Many pedicure guides leave out the portion where they clean underneath nails, your soles and the rest of your feet. This is necessary for cleanliness though so don’t leave it off your pedicure equipment checklist. Be sure to scrub those feet!
    Applicable products: Nail Brush AND/OR old/new toothbrush (medium to soft bristled if your skin is delicate) AND a cotton wrapped orangewood stick or other cotton wrapped implement.
  • Mechanical Exfoliation, mechanical exfoliant or Foot Scrub
    This is the step where you try to get those soles and heels soft again by grinding away at the hard skin that may have built up. Some products are meant for light duty while others are meant for more heavy duty work. Pumice Stones are more general duty and Loofah Sponges are more light duty. Foot files are great for adding leverage and bringing in some good man-made abrasives to exceptionally rough patches like calloused spots. Foot files are great for general smoothing as well.
    Applicable products: Pumice Stones OR Loofah Sponges AND/OR Foot files (if you’ve got some trouble spots)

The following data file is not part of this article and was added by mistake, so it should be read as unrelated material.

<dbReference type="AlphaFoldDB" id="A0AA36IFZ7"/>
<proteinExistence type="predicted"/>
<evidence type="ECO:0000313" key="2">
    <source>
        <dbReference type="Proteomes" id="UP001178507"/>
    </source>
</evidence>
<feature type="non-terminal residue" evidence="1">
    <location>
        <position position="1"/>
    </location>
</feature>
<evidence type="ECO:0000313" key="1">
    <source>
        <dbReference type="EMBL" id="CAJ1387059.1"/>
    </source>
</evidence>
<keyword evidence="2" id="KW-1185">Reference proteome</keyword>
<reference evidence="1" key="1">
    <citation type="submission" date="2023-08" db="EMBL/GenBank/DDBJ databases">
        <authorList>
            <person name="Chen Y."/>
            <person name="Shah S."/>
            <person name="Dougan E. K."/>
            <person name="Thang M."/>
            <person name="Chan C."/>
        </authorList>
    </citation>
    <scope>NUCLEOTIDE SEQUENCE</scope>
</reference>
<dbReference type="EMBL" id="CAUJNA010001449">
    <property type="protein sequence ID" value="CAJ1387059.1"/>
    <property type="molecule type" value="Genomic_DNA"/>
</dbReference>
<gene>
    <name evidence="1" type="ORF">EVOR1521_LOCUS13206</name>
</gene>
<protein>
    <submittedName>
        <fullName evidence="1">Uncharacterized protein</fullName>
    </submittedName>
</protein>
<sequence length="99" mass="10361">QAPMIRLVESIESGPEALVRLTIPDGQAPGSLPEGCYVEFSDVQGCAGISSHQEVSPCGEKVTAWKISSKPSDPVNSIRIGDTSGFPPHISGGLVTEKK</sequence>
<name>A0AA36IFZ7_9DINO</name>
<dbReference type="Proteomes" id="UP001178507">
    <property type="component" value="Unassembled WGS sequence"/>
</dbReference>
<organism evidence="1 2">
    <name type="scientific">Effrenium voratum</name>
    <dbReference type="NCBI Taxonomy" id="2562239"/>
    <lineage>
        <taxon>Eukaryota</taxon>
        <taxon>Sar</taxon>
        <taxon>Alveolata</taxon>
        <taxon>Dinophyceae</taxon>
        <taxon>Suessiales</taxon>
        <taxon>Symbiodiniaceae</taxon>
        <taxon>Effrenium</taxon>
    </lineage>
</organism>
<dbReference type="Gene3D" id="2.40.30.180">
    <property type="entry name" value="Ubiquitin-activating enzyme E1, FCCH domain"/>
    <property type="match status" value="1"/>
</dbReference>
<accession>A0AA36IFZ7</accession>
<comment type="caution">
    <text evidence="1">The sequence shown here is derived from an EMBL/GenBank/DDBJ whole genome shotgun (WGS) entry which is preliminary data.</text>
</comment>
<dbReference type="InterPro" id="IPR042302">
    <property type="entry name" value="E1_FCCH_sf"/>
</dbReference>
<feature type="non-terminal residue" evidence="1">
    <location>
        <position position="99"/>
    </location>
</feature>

• Chemical Exfoliation, chemical exfoliant
    These products aid in the mechanical exfoliation process through tiny abrasives that help grind away at the skin as you perform the mechanical foot scrub. They contain anything from sand and sugar to tiny particles of plastic as abrasives and are usually mixed with any number of lotions, oils or additional creams. Some contain particles of polyethylene that can block the digestive tracts of certain ocean animals and cause them to die when pumped into the ocean. So be mindful of this when purchasing foot creams to add to your aresnal of pedicure equipment.
    Applicable Products: Foot creams, foot scrub creams, pedicure creams
  • Moisturization
    To ensure that feet remain soften and supple, moisture needs to be added along with emollients to soften.   Moisturizers are typically a finished product designed whereas emollients, chemicals that soften skin, are often added to moisturizers. Try to pick products that contain more natural ingredients such as aloe and Shea butter.